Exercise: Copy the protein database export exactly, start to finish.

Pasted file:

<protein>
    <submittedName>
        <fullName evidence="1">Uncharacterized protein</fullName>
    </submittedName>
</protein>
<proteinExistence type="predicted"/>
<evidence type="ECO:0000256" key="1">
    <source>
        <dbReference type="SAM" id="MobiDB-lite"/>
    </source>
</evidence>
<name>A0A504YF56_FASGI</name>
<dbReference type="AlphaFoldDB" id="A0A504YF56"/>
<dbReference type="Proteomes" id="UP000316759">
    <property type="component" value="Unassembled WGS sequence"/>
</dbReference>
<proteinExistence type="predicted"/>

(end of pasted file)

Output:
<protein>
    <submittedName>
        <fullName evidence="1">Uncharacterized protein</fullName>
    </submittedName>
</protein>
<proteinExistence type="predicted"/>
<evidence type="ECO:0000256" key="1">
    <source>
        <dbReference type="SAM" id="MobiDB-lite"/>
    </source>
</evidence>
<name>A0A504YF56_FASGI</name>
<dbReference type="AlphaFoldDB" id="A0A504YF56"/>
<dbReference type="Proteomes" id="UP000316759">
    <property type="component" value="Unassembled WGS sequence"/>
</dbReference>
<proteinExistence type="predicted"/>